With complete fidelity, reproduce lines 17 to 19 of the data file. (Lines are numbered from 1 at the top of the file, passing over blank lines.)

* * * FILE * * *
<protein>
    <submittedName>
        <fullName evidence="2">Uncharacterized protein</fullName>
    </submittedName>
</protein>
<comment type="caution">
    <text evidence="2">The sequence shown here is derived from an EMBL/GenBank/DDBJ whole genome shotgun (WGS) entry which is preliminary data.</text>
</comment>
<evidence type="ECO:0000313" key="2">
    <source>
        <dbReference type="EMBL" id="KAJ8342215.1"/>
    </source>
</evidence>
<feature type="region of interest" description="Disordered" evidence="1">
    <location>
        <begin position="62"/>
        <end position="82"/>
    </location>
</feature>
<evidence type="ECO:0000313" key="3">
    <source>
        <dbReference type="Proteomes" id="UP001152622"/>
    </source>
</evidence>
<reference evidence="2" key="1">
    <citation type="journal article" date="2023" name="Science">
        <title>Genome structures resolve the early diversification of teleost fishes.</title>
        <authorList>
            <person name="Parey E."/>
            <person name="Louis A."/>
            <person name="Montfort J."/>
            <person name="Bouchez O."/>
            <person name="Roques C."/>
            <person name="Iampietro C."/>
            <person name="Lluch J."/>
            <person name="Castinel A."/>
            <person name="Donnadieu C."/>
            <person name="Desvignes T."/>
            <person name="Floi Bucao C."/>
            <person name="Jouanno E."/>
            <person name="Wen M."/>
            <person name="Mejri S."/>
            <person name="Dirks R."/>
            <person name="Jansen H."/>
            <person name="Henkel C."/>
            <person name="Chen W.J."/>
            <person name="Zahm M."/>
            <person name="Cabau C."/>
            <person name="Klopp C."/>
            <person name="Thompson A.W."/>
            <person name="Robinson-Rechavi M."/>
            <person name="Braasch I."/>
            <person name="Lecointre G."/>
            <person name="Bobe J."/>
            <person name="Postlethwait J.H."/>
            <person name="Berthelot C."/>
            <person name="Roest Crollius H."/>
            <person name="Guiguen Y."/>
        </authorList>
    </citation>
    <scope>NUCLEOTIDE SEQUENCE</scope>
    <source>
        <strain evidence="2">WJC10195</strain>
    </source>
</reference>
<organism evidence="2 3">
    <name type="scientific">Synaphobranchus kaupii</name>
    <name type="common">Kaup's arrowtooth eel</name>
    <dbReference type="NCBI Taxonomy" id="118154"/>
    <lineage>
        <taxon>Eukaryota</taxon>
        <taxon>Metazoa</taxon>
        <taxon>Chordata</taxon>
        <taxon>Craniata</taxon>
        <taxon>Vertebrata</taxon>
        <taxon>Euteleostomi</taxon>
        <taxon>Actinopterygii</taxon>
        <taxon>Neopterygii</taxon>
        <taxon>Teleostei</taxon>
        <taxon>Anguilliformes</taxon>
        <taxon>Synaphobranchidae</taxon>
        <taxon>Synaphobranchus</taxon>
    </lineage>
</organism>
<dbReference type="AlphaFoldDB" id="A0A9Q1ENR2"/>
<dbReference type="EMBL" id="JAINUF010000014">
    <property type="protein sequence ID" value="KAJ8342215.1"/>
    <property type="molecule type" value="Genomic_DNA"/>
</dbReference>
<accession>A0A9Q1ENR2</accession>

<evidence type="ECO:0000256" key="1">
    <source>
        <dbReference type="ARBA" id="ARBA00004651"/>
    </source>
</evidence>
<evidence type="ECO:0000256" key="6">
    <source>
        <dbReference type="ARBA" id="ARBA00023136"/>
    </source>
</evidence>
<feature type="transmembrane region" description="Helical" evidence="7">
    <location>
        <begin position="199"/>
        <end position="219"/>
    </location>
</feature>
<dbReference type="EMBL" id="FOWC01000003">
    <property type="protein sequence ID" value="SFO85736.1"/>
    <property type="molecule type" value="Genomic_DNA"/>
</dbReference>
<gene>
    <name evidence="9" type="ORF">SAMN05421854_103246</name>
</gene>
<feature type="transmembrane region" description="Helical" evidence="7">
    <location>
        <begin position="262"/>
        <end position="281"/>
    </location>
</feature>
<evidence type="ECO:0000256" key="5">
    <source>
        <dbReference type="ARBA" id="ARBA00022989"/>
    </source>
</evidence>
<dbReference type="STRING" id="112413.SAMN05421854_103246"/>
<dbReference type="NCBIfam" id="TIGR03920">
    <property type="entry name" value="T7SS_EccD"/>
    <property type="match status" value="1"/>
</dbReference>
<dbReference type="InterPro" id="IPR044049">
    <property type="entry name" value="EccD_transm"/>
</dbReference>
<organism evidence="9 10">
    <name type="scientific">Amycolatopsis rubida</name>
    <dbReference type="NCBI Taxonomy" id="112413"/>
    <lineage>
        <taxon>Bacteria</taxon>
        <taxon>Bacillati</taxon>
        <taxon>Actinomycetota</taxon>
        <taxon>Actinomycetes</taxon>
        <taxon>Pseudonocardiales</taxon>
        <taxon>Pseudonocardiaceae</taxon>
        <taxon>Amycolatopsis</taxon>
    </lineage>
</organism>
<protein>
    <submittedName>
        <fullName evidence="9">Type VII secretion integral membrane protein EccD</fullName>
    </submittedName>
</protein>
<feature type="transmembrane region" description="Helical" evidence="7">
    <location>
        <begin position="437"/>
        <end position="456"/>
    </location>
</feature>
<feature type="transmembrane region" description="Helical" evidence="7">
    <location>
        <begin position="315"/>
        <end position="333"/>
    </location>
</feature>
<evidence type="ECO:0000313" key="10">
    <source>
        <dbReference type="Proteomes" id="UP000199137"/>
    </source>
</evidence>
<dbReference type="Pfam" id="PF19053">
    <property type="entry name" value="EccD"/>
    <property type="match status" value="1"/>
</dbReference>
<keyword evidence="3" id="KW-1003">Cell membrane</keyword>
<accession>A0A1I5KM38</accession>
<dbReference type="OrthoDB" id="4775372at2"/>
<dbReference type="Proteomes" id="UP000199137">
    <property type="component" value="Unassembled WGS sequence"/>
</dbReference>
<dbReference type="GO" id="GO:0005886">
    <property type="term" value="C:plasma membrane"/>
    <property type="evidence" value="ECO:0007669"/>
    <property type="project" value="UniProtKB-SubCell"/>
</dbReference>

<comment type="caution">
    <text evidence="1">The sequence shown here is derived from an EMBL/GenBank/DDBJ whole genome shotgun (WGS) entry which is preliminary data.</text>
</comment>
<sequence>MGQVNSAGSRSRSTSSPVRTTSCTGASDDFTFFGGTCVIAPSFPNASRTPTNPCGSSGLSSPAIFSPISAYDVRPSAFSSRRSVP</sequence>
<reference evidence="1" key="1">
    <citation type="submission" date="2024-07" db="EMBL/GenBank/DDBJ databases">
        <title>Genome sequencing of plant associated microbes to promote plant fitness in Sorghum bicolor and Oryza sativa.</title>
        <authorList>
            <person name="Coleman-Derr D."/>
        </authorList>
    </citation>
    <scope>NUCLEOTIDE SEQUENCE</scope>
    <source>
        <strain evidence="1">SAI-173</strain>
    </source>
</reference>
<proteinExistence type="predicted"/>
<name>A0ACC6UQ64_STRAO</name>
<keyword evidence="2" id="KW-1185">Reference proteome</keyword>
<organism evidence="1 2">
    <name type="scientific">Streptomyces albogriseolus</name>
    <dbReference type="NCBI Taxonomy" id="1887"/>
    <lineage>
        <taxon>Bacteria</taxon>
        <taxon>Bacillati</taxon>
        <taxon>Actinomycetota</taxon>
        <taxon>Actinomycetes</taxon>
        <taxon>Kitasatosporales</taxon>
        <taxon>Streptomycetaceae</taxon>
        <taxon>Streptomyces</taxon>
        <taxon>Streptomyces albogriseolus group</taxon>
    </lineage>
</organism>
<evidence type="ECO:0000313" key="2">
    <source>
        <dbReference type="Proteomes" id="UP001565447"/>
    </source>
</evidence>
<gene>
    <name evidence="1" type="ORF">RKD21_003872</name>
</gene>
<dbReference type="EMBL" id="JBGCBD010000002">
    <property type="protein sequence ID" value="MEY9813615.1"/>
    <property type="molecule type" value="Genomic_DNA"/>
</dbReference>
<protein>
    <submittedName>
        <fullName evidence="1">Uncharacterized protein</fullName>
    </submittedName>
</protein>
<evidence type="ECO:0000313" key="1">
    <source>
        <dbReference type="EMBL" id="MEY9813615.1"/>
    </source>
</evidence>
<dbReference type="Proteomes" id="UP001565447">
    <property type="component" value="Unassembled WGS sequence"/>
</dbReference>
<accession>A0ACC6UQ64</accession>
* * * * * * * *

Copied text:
        <end position="82"/>
    </location>
</feature>